Skidding

There are three types of skids that correspond to the vehicle's three control systems:
• Braking Skid — wheels are not rolling.
• Steering or Cornering Skid — too much speed or steering in a curve causes tires to slip and lose cornering force.
• Acceleration Skid — too much throttle causes the driving wheels to spin.

Defensive drivers avoid most skids by taking reasonable care suited to existing conditions, and by not overdriving those conditions.

But skids are always possible.

If the vehicle starts to slide, follow these suggestions:

• Ease your foot off the accelerator pedal and quickly steer the way you want the vehicle to go. The vehicle may straighten out. Be ready for a second skid if it occurs.

• Slow down and adjust your driving according to weather conditions. Stopping distance can be longer and vehicle control can be affected when traction is reduced by water, snow, ice, gravel, or other material on the road.

Learn to recognize warning clues — such as enough water, ice, or packed snow on the road to make a mirrored surface — and slow down when you have any doubt.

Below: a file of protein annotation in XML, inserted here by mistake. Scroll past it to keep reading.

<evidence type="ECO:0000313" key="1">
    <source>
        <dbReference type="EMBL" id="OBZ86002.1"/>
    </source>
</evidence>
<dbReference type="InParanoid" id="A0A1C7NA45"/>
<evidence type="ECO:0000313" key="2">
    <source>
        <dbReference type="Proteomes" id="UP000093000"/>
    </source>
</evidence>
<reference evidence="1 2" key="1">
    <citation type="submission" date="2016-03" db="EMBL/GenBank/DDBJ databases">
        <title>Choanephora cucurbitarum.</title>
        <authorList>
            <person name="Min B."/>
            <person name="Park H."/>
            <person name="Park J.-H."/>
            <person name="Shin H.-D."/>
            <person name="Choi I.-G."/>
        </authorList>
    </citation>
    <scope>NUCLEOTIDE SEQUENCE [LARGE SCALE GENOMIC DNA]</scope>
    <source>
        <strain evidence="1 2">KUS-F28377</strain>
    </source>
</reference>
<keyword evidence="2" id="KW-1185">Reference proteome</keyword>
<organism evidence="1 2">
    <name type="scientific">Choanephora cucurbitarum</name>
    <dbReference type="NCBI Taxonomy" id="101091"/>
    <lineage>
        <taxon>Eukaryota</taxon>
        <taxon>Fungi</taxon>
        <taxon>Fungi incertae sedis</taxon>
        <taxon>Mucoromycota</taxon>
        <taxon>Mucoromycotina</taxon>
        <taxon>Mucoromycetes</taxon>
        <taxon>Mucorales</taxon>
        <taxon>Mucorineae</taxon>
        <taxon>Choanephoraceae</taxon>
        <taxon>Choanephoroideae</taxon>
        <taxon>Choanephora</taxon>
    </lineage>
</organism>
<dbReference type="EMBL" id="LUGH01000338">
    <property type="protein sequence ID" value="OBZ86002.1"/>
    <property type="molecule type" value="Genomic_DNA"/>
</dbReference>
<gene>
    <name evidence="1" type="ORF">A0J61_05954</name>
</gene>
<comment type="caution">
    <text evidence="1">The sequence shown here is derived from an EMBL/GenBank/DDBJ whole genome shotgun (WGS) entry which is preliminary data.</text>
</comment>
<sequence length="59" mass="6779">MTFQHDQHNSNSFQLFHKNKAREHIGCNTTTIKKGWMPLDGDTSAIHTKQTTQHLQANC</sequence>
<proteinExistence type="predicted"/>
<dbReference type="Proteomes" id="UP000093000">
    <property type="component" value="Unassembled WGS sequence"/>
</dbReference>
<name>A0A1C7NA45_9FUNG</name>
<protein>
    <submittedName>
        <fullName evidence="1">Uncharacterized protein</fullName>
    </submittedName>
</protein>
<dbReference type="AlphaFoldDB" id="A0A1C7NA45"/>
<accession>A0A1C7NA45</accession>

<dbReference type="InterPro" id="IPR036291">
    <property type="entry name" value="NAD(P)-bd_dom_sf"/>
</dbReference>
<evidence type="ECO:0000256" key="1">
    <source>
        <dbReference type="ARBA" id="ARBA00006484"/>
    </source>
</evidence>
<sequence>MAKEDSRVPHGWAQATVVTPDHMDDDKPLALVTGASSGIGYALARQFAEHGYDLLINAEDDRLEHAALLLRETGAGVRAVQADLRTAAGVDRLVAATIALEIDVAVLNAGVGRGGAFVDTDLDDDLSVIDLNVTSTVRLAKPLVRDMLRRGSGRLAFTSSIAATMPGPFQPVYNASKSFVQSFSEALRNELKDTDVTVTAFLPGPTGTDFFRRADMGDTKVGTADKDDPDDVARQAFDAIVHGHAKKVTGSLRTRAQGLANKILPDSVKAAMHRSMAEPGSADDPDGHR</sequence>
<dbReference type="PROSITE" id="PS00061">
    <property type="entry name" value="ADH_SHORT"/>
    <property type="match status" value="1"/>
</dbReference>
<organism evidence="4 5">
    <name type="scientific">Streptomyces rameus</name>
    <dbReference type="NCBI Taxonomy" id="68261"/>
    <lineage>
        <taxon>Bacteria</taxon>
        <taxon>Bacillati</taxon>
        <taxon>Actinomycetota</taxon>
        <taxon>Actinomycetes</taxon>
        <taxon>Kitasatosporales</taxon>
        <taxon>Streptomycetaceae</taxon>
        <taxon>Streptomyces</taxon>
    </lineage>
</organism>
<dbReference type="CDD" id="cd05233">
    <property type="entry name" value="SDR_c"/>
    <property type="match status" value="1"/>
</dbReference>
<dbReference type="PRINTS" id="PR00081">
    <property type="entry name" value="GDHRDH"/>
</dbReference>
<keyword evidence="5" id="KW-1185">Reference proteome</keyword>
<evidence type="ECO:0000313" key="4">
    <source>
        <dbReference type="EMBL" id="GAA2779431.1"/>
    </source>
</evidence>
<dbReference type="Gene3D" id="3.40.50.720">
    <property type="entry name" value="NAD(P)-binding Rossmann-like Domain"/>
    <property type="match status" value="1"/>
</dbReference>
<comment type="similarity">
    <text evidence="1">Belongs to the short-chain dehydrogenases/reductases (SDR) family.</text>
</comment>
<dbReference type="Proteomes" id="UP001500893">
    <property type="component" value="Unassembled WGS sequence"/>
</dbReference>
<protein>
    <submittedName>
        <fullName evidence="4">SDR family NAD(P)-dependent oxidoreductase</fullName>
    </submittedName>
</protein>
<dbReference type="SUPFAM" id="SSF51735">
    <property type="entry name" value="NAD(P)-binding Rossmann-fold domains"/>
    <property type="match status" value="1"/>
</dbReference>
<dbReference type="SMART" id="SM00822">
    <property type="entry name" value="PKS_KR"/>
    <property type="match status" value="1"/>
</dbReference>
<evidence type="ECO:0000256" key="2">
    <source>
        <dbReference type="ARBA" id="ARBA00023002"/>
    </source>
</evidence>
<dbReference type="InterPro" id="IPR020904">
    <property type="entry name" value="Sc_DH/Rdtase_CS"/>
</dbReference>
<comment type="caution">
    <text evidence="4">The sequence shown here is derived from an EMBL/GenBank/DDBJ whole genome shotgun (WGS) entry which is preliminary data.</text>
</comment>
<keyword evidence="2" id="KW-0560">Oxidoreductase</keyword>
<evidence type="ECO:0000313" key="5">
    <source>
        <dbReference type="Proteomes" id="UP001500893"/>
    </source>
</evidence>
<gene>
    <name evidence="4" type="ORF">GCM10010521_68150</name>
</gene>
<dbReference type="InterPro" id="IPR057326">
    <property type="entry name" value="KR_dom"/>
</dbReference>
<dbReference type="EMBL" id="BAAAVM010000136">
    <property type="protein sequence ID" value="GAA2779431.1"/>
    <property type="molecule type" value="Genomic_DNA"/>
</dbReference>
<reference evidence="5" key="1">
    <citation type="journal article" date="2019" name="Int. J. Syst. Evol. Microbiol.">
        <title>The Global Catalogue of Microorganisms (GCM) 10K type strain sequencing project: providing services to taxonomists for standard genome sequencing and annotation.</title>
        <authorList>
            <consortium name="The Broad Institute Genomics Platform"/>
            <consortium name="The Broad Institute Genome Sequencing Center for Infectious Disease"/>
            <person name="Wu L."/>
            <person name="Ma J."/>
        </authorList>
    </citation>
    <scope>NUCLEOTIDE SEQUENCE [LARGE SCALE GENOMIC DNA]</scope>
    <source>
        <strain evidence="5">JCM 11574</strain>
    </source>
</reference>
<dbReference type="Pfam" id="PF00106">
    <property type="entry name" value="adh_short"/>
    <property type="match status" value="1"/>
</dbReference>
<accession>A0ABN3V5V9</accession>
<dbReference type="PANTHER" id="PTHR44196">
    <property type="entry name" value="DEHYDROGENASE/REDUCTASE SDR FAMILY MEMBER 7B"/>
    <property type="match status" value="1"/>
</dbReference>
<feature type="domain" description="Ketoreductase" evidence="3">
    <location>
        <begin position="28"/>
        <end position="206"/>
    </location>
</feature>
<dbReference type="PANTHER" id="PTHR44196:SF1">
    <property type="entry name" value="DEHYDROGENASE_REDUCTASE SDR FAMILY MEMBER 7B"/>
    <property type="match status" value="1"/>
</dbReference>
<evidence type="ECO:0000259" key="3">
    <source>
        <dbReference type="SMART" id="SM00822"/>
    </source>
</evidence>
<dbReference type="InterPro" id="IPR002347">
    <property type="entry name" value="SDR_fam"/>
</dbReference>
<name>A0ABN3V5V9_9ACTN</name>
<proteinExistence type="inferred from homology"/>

• Try to avoid sudden steering, acceleration, or braking, including reducing vehicle speed by shifting to a lower gear. Any sudden changes could cause the tires to slide.

Remember: Antilock brakes help avoid only the braking skid.

    See also:

    Weatherstrips
    Apply silicone grease on weatherstrips to make them last longer, seal better, and not stick or squeak. See Recommended Fluids and Lubricants on page 11‑12. ...

    If a Tire Goes Flat
    It is unusual for a tire to blow out while driving, especially if the tires are maintained properly. See Tires on page 10‑37. If air goes out of a tire, it is much more likely to leak out slowly ...

    Instrument Panel
    Instrument Panel A. Air Vents on page 8‑12. B. Windshield Wiper/Washer on page 5‑5. C. Instrument Cluster on page 5‑12. D. Head-Up Display (HUD) on page 5‑33 (If Equipp ...